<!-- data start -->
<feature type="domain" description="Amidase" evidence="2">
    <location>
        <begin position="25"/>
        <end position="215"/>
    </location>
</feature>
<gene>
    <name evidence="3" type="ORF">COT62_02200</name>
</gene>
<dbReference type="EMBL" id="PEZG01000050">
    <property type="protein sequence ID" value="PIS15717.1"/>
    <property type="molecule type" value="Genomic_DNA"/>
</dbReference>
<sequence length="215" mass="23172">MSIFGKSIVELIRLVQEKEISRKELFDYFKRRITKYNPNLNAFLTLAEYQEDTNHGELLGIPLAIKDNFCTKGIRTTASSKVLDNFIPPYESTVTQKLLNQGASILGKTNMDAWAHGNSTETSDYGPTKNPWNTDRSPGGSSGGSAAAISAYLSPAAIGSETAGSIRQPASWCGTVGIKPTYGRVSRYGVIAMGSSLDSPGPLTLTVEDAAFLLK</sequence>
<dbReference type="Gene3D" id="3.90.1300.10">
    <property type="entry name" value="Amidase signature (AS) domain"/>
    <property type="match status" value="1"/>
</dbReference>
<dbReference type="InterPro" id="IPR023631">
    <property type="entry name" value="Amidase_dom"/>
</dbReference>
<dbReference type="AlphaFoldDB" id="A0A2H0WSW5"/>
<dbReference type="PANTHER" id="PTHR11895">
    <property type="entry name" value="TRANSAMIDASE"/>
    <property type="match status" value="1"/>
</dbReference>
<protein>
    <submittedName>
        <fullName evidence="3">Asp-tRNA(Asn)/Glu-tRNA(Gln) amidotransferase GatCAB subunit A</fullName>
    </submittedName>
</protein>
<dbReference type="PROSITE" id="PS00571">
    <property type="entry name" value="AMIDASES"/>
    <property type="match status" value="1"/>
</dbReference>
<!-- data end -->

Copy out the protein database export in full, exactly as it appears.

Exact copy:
<feature type="domain" description="Amidase" evidence="2">
    <location>
        <begin position="25"/>
        <end position="215"/>
    </location>
</feature>
<gene>
    <name evidence="3" type="ORF">COT62_02200</name>
</gene>
<dbReference type="EMBL" id="PEZG01000050">
    <property type="protein sequence ID" value="PIS15717.1"/>
    <property type="molecule type" value="Genomic_DNA"/>
</dbReference>
<sequence length="215" mass="23172">MSIFGKSIVELIRLVQEKEISRKELFDYFKRRITKYNPNLNAFLTLAEYQEDTNHGELLGIPLAIKDNFCTKGIRTTASSKVLDNFIPPYESTVTQKLLNQGASILGKTNMDAWAHGNSTETSDYGPTKNPWNTDRSPGGSSGGSAAAISAYLSPAAIGSETAGSIRQPASWCGTVGIKPTYGRVSRYGVIAMGSSLDSPGPLTLTVEDAAFLLK</sequence>
<dbReference type="Gene3D" id="3.90.1300.10">
    <property type="entry name" value="Amidase signature (AS) domain"/>
    <property type="match status" value="1"/>
</dbReference>
<dbReference type="InterPro" id="IPR023631">
    <property type="entry name" value="Amidase_dom"/>
</dbReference>
<dbReference type="AlphaFoldDB" id="A0A2H0WSW5"/>
<dbReference type="PANTHER" id="PTHR11895">
    <property type="entry name" value="TRANSAMIDASE"/>
    <property type="match status" value="1"/>
</dbReference>
<protein>
    <submittedName>
        <fullName evidence="3">Asp-tRNA(Asn)/Glu-tRNA(Gln) amidotransferase GatCAB subunit A</fullName>
    </submittedName>
</protein>
<dbReference type="PROSITE" id="PS00571">
    <property type="entry name" value="AMIDASES"/>
    <property type="match status" value="1"/>
</dbReference>